All this month we will be taking a look at what a changing climate means to Agriculture. The ten regional USDA Climate Hubs were established to synthesize and translate climate science and research into easily understood products and tools that land managers can use to make climate-informed decisions. The Hubs work at the regional level with an extensive network of trusted USDA agency partners, technical service providers, University collaborators, and private sector advisers to ensure they have the information they need to respond to producers that are dealing with the effects of a variable climate. USDA’s Climate Hubs are part of our broad commitment to developing the next generation of climate solutions, so that our agricultural leaders have the modern technologies and tools they need to adapt and succeed in the face of a changing climate.
The Southern Great Plains has historically posed a challenge to farming and ranching. Extended drought, late season freezes and excessive rainfall are facts of life in Texas, Oklahoma and Kansas. With continued climate change, the likelihood is growing that extreme weather conditions will have even more of an effect on the country’s ability to produce food and fiber as we move into the future. It’s paramount the nation’s farmers and ranchers are given tools to develop strategies to help weather the storms and maintain the productivity and profitability necessary to stay on the land.
The USDA Southern Plains Climate Hub (Hub), along with USDA’s Natural Resources Conservation Service (NRCS) and Agricultural Research Service (ARS), Redlands Community College, the region’s Agricultural Universities and other partners have been working to develop best management practices designed to help ag producers adapt to intense weather events through improving soil health. This includes the establishment of demonstration farms that implement soil health practices such as no-till, cover cropping and better pasture management. As a result of conducting field days and soil health seminars associated with these demonstration efforts, the Hub and its partners are providing real world examples of how implementing these soil health practices can help agriculture “harden” itself to extreme drought, volatile temperature swings and heavy rain events. Read more »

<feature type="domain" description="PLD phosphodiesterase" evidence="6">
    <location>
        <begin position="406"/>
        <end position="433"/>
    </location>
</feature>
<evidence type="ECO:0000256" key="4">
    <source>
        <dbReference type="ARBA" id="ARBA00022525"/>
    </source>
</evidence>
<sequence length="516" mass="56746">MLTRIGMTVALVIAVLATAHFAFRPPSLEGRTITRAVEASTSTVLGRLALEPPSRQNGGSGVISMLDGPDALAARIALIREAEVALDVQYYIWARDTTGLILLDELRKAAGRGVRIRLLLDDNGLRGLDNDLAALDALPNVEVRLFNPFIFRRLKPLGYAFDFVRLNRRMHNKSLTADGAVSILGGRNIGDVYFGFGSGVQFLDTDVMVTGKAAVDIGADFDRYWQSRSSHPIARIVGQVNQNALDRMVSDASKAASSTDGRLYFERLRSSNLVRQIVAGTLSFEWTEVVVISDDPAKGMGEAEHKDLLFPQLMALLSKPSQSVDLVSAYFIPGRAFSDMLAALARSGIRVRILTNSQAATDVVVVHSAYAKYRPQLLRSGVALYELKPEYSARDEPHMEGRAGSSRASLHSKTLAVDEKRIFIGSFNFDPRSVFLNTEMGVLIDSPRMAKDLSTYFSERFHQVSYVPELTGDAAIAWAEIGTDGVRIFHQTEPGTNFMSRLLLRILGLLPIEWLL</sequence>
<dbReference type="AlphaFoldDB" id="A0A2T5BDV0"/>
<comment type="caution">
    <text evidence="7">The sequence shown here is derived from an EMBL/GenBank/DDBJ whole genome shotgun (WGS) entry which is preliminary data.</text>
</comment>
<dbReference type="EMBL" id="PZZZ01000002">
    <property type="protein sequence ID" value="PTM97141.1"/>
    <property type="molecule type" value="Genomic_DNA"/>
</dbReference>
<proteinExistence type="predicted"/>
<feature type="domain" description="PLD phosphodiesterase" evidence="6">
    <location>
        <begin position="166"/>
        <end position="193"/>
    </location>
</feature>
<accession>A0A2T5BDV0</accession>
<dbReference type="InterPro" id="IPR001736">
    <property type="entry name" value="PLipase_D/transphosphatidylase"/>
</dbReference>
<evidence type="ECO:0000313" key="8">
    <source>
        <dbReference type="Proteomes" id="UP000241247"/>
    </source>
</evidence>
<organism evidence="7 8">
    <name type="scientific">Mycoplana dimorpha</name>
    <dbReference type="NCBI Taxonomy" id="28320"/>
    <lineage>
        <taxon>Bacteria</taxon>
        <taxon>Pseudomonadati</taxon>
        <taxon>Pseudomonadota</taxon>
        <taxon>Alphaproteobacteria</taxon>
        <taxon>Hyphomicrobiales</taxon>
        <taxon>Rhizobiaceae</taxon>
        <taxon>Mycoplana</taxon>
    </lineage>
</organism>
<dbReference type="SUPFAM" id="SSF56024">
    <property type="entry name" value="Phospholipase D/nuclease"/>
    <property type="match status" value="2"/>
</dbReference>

Organic farmer on his computer accessing information regarding climate conditions. USDA photo
All this month we will be taking a look at what a changing climate means to Agriculture. The ten regional USDA Climate Hubs were established to synthesize and translate climate science and research into easily understood products and tools that land managers can use to make climate-informed decisions. The Hubs work at the regional level with an extensive network of trusted USDA agency partners, technical service providers, University collaborators, and private sector advisers to ensure they have the information they need to respond to producers that are dealing with the effects of a variable climate. USDA’s Climate Hubs are part of our broad commitment to developing the next generation of climate solutions, so that our agricultural leaders have the modern technologies and tools they need to adapt and succeed in the face of a changing climate. Read more »
A bar chart showing pricing comparisons for common organic and farmers market vegetables. Visit agriculture.vermont.gov/localfooddatatracking for the full report from agriculture.vermont.gov.
When comparing product prices between farmers markets and retail stores, local products are competitively priced – within a 10 percent price range – at farmers markets a majority of the time, even less expensive for some foods. Local, certified organic products at farmers markets are almost always competitively priced when compared to prices at retail stores.
These are just some of the findings from a recent project conducted by the Local Foods Data Tracking Program, a joint effort between USDA’s Agricultural Marketing Service (AMS) Market News division and the Vermont Agency of Agriculture, Food, & Markets (VAAFM). Prices were collected on a variety of fruits and vegetables, as well as a selection of meat and poultry products grown and sold in Vermont. Read more »